The ATF was assigned its current regulatory role over guns in the government’s most sweeping gun law to date – the Gun Control Act of 1968 (GCA68). The agency enforces the regulation of gun commerce, i.e., the interstate movement of guns. This happens to be the proper role of all federal regulatory agencies, whether the agency regulates the interstate movement of guns, cigarettes, money, potato chips, or anything else.

              Meanwhile, even though just about every gun which is used in an act of gun violence crossed a state line at some point in time, the control of gun violence, at the point where gun violence actually occurs, is left up to the individual states. That’s what federalism is all about, right?

              The GCA68 preamble says the law is intended to help law-enforcement agencies do a better job of dealing with crime. So, the ATF, from its very beginnings in the gun thing, operates in a kind of no-man’s land. The agency’s only statutory authority is to make sure that the behavior of the individuals who engage in gun commerce – manufacturers, wholesalers, dealers – follow the rules which define how guns move legally from one state to another state. When it comes to guns being used to commit gun violence, such events have little to do with the activities of the ATF at all.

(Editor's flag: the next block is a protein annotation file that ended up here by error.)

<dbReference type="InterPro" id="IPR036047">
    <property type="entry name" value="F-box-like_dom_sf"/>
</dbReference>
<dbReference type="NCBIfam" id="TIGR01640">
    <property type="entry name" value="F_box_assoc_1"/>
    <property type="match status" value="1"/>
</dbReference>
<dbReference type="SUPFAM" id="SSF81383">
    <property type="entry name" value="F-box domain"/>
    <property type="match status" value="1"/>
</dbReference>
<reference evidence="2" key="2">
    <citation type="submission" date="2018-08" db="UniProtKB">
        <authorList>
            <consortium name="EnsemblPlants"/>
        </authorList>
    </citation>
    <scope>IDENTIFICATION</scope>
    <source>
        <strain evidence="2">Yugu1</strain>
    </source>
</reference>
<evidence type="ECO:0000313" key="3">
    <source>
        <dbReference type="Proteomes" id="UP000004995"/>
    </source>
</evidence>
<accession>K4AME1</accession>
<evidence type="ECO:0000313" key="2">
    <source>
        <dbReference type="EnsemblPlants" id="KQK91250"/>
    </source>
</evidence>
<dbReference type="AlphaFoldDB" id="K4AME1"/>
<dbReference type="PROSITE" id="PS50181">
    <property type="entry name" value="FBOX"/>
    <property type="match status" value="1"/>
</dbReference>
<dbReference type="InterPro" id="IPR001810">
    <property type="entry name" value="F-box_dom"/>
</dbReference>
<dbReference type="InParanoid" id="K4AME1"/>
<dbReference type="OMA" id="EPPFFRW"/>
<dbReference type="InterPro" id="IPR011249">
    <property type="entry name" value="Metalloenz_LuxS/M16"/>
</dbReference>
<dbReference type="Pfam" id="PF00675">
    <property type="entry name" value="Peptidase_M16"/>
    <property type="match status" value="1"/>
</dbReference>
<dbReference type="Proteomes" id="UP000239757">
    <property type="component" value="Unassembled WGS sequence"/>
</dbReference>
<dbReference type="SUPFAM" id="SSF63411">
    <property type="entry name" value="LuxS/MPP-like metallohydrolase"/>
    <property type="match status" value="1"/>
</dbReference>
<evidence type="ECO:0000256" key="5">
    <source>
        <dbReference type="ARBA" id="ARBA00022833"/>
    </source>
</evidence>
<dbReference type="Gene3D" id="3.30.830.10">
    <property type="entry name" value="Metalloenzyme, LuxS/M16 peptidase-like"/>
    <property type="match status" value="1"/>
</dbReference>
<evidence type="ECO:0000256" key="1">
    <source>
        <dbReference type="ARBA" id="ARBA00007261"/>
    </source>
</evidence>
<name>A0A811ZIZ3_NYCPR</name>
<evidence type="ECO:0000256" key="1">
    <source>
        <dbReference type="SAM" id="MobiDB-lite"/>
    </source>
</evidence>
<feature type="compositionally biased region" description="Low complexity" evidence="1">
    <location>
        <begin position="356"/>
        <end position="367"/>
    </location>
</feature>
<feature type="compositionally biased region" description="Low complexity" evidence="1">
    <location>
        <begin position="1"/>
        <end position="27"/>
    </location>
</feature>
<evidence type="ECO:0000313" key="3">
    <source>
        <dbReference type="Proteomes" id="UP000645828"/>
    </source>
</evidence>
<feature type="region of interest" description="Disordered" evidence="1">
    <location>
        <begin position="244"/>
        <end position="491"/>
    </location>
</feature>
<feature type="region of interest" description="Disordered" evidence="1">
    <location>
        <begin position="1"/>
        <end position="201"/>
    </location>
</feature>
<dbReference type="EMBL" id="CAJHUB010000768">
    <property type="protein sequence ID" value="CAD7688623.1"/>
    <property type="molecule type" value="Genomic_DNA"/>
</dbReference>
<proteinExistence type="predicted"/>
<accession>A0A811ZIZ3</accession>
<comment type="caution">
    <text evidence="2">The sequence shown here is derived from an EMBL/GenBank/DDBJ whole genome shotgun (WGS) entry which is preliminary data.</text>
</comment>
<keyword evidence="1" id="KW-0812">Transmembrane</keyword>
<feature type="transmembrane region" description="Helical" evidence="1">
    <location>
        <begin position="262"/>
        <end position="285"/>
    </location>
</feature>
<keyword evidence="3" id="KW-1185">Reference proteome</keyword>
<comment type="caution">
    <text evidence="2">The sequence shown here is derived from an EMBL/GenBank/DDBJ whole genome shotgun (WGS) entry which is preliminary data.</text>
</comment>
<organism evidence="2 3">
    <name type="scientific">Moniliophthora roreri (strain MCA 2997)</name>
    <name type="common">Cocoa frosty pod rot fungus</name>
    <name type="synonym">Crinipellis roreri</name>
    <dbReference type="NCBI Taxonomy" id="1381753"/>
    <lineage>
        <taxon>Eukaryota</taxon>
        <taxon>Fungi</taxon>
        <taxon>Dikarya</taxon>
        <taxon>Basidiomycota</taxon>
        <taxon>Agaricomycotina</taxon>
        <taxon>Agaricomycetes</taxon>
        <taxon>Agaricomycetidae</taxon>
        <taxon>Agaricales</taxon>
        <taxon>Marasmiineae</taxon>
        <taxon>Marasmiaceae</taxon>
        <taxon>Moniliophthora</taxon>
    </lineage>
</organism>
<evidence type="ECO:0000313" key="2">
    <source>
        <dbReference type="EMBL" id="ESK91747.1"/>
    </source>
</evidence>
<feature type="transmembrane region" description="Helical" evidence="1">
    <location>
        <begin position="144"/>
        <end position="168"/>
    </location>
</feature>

My gun shop was inspected by the ATF in 2014. Three agents from the regulatory division showed up and examined the paperwork covering more than several thousand transactions which had occurred in my shop over the previous years. At the end of this exercise, which went on for several months and involved at least a dozen separate visits to my shop, I couldn’t produce the requisite paperwork on the sale of – ready? – three guns.

              To complete the inspection, I had to call the ‘stolen-missing gun’ lady at the ATF’s Atlanta office, give her the serial number of those three guns, which she then put on some master list which presumably is used to figure out something about missing or stolen guns.

              One of the three ‘missing’ guns was the frame of an old Mossberg shotgun which couldn’t be fired because it didn’t have a barrel, or a trigger, or a stock. But the frame had a serial number which made it a gun. Another of the ‘missing’ guns was a 22-caliber, Iver Johnson revolver, which was manufactured sometime before World War II.

According to GCA68, my failure to produce the requisite paperwork on these two ‘weapons’ constituted a ‘threat’ to public safety. Such threats are felonies, punishable by up to five years in jail.

The NYT article follows  closely from a long, detailed report on the ATF published by the Center for American Progress (CAP) in 2015. That report was based on interviews with more than 90 staff from the FBI and ATF.  The NYT story was based on interviews with 50 ATF staffers and others. Neither the CAP report, nor the NYT article referenced an interview with a single individual – dealer, wholesaler, manufacturer – whose business activities are regulated by the ATF.

How do you determine the effectiveness of a regulatory agency without talking to at least one person whose entire business activity is controlled by what the regulatory agency does or doesn’t do?

You don’t.

Buy on Amazon: Gun Notes: Research on Guns (Guns in America): Weisser, Michael R.: 9780578453149: Amazon.com: Books